Editor, The Times:
I question the assertions of Dennis Peacock (UNIFOR member) wherein he claims the Trans Mountain Pipeline (TMPL) expansion may force the closure of the Chevron Refinery in Burnaby (“Time to re-think Trans Mountain twinning,” June 18 issue).
If this is true, why did Chevron support the expansion (Burnaby NewsLeader, March 2013)? Why did Business in Vancouver say (March 3-9, 2015) “Chevron appears to be ambivalent about the expansion” and “It’s still unclear whether the Burnaby refinery will have better access to oil following the Trans Mountain expansion.” In short, I do not hear Chevron singing Mr. Peacock’s tune.
Chevron’s refinery had the same opportunity as any other pipeline shipper to sign long term contracts for capacity on TMPL; for whatever reason they did not do so.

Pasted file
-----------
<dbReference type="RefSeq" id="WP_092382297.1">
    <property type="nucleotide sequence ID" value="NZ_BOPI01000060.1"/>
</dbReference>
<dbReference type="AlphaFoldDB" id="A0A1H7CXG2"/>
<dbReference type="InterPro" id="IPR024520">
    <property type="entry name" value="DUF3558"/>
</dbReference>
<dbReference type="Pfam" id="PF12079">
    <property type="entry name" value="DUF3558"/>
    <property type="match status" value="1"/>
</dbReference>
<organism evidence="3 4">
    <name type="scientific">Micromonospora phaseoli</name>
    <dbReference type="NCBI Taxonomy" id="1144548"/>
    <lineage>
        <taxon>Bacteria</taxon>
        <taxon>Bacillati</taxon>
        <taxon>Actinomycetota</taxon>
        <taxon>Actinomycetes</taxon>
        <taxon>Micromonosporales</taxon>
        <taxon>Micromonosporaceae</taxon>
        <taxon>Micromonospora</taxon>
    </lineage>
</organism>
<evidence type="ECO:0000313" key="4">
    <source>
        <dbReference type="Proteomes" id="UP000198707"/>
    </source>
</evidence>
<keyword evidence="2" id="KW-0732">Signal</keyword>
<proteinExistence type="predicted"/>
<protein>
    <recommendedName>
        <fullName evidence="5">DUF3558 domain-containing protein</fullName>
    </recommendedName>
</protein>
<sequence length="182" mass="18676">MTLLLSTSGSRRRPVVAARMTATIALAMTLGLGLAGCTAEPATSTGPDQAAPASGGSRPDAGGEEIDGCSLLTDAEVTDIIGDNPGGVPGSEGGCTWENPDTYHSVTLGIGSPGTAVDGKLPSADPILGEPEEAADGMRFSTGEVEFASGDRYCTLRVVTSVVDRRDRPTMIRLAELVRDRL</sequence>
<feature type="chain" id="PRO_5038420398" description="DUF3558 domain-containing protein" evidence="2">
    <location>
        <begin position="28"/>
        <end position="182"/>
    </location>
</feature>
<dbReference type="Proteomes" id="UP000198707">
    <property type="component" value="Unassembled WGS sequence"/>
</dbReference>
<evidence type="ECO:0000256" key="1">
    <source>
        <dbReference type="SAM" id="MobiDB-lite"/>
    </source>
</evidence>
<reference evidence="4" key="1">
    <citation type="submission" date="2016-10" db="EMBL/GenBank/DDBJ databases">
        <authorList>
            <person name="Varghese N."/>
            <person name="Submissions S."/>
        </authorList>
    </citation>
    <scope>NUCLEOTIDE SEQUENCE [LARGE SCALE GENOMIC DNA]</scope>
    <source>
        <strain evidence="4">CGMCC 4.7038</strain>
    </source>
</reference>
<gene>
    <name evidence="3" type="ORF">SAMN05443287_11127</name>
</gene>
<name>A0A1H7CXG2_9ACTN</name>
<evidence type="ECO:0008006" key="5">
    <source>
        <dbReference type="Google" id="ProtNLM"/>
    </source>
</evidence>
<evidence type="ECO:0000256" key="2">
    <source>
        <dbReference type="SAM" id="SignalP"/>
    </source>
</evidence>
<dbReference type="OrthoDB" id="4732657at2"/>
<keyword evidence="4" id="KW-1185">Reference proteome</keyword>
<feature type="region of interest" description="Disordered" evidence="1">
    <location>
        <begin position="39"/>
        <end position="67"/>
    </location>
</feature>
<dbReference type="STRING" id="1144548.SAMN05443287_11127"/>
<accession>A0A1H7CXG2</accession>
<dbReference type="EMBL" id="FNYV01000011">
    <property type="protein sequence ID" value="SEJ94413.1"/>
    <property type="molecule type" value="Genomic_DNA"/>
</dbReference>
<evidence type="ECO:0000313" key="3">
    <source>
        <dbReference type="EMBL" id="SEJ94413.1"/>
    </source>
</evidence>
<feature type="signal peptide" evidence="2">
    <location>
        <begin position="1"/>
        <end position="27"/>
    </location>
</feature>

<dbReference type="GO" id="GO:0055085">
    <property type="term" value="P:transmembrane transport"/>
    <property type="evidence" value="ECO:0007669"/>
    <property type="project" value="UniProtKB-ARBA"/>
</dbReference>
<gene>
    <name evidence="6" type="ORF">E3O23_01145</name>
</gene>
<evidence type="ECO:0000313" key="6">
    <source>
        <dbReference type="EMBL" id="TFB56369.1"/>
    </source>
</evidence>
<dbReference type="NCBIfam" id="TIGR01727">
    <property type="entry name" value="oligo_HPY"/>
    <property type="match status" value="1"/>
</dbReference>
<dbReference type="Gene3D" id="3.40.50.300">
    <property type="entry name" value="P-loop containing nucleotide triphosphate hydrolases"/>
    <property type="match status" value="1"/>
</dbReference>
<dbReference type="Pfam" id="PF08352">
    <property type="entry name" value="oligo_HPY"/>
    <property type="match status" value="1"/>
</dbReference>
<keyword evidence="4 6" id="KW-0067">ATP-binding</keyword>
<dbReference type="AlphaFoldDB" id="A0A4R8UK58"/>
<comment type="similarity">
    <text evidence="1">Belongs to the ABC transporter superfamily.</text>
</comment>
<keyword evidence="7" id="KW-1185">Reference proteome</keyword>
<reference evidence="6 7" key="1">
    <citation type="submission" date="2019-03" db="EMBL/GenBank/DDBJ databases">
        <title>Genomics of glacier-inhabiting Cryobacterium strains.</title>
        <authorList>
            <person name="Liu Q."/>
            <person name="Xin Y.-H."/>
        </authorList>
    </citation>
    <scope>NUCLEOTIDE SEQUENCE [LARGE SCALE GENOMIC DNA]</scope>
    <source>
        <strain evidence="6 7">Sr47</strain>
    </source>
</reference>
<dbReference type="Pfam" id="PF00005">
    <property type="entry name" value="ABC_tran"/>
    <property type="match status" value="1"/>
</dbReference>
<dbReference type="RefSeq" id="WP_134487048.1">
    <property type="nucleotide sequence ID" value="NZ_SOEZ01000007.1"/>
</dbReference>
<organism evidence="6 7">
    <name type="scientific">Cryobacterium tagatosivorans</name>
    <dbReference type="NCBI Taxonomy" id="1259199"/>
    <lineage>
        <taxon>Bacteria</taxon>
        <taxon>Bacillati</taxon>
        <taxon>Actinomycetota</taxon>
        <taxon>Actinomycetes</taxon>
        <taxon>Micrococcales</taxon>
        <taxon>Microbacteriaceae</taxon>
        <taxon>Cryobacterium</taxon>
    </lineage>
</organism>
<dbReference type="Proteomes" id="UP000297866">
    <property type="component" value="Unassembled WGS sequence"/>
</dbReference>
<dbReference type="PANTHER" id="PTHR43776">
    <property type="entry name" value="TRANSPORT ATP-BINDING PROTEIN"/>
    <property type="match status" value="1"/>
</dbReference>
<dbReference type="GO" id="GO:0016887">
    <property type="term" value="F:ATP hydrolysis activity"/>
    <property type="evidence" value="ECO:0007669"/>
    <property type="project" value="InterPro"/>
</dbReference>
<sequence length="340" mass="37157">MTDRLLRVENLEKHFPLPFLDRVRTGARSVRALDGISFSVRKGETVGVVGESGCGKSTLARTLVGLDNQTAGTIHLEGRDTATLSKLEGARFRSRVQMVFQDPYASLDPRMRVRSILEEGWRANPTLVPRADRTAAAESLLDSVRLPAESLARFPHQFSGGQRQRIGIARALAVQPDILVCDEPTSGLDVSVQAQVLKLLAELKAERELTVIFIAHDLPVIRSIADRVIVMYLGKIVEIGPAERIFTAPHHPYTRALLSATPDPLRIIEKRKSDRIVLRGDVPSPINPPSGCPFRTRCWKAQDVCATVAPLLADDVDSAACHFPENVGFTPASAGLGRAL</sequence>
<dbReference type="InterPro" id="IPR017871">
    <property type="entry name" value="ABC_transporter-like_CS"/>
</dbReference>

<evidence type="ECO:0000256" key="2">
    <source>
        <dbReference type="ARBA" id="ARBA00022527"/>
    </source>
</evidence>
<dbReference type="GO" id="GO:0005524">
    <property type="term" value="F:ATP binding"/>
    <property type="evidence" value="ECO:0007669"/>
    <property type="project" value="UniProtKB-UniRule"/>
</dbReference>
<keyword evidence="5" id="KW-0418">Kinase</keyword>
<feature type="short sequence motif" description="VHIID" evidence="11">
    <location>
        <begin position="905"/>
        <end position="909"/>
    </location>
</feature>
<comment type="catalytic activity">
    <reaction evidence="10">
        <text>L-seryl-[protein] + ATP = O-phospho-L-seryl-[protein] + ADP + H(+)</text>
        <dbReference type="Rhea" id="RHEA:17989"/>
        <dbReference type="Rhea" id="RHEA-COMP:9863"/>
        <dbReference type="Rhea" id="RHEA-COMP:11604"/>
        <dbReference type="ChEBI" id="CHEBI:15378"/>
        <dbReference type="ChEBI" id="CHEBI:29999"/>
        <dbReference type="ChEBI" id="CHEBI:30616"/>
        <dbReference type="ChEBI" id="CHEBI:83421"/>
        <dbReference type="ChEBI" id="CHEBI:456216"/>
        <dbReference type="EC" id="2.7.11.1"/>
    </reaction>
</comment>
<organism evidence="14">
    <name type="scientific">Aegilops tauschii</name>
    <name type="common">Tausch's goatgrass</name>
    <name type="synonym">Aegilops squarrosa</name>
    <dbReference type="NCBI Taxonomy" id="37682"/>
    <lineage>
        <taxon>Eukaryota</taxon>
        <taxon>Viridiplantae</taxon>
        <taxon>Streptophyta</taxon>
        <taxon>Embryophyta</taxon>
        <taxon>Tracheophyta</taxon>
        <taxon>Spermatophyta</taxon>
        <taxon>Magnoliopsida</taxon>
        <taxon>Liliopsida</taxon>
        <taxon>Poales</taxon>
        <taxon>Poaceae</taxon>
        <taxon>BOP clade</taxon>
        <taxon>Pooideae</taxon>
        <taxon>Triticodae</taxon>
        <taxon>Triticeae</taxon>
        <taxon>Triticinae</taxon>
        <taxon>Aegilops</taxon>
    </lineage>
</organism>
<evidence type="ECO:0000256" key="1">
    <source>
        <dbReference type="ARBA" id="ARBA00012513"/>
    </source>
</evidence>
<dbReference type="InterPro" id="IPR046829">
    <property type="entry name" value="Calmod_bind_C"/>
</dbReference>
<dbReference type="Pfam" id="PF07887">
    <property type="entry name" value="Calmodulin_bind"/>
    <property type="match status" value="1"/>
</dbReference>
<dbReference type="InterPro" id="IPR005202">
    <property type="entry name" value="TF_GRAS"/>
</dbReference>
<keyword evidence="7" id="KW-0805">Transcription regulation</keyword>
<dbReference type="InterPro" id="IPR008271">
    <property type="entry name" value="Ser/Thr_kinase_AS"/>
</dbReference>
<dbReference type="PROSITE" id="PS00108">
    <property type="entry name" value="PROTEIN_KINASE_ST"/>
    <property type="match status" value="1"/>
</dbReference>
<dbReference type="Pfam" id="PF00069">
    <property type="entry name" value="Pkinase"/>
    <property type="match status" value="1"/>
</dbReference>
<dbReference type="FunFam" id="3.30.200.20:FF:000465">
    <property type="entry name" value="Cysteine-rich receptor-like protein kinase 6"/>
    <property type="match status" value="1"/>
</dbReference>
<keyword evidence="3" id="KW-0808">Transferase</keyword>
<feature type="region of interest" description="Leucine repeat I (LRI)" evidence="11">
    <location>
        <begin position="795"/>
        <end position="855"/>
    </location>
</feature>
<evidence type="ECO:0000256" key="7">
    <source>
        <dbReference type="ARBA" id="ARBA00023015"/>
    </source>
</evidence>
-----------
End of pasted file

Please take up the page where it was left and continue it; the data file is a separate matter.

I worked at one of the three similar sized refineries on Burrard Inlet that shut down not due to crude supply, but because their small size made them uneconomic in the face of new environmental requirements and cost pressures. If the union fears Chevron might shut down, they might want to examine their own contracts with Chevron to see if they can assist in the long term survival of Chevron, rather than blame TMPL.
To claim that the TMPL expansion has no long term benefits is ridiculous and grossly inaccurate. Mr. Peacock can check the estimates on the TMPL website.
By the way, contrary to his claim, China does have unions. I worked there.
John Hunter, P. Eng.
J. Hunter & Associates Ltd.
North Vancouver, B.C.